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Permanent (Agricultural) Revolution  RSS feed

 
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Location: Otway, Ohio, USA
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First I must show a definition of terms. Without this, we may well (and with great rapidity), have a delightful conversation devolve into a logoconflagaration. I will here examine the two different concepts of permanent revolution spoken of by Karl Marx and Leon Trotsky respectively and their application to the revolutionary ideals of permaculture. I should note that my personal politics are Anarchist in nature, but I take time to study the ideas of many different thinkers, and can entertain ideas that I disagree with. So without further ado, here are the definitions as I understand them. Karl Marx believed that for a revolution to be successful, it had to be sustainable and able to be propagated by average people under any economic circumstance without the aid of leaders or vanguards, a true grassroots movement as it were. Trotsky believed that for revolution to be successful, it had to occur in places where Marx's preconditions for revolution (industrialization chief among them) had not yet ocurred as well as in developed nations, and that people must always strive for better conditions no matter their starting situation.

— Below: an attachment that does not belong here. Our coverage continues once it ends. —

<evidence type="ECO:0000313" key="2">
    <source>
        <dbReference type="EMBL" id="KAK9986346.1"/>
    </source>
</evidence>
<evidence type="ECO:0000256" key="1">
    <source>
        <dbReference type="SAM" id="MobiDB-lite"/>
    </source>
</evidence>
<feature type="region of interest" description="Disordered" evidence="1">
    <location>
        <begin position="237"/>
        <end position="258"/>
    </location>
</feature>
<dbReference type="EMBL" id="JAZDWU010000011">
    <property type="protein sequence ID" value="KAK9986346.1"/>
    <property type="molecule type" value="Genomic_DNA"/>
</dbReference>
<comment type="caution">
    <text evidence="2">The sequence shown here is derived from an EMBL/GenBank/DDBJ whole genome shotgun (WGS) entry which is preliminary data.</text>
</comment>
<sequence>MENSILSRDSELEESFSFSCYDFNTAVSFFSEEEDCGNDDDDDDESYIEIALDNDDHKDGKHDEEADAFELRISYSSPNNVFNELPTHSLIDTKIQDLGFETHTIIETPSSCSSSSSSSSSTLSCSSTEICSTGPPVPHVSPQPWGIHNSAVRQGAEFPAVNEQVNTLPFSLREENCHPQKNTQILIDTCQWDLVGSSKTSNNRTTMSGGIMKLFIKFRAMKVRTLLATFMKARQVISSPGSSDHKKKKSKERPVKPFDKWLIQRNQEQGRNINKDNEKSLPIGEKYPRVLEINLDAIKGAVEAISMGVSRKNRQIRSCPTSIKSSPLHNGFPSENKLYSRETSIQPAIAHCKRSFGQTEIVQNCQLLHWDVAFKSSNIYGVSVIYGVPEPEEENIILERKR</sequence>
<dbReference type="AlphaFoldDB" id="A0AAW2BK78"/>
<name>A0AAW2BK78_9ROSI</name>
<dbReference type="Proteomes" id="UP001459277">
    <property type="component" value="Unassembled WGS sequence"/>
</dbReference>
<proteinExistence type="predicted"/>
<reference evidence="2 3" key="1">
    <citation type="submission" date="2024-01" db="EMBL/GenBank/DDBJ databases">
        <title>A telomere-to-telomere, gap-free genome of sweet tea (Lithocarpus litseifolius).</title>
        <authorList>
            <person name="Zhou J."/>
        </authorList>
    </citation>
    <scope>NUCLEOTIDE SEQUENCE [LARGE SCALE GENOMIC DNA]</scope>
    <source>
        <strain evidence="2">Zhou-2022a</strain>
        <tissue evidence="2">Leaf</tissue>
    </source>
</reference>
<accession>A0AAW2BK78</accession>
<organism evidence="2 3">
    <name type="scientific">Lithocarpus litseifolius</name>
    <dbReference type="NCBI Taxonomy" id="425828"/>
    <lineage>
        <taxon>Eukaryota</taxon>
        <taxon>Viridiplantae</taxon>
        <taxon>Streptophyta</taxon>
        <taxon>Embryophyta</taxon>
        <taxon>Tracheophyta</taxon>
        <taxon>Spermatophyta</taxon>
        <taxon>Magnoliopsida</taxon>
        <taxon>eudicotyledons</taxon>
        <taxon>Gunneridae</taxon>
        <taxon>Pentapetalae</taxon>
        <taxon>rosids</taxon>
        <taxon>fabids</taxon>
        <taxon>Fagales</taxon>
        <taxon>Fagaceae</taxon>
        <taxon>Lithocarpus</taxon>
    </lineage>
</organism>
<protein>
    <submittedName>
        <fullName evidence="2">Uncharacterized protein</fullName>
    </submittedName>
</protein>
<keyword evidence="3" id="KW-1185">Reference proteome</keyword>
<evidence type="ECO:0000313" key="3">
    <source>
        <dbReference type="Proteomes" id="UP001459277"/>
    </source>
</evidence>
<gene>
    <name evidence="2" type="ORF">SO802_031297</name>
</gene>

So in our terms, a permanent revolution would mean several things.

First is that for our revolution to succeed, we need to be able to do it no matter our economic status.

Second, we need independence from leadership. By that, I mean that we should stand on our own experimentation and not be afraid of failure should we stray from a particular formula set down by our heroes. It is perfectly okay to have esteem for the pioneers of our movement, but they are human and make mistakes like the rest of us.

Third, in order for permaculture to be accepted worldwide, it must be able to be utilized effectively without knowledge of industrial farming and without the specialty tools we use in wealthy nations. The agricultural revolution must be carried out for the benefit of all humanity, and by all of humanity.

Fourth, even if conditions and circumstances prevent immediate shift to permaculture, we should still strive to improve conditions for farmers and consumers. As unions practiced direct action and won us the 8 hr workday and the 5 day week, so will getting organized and working toward better conditions for farmers.
 
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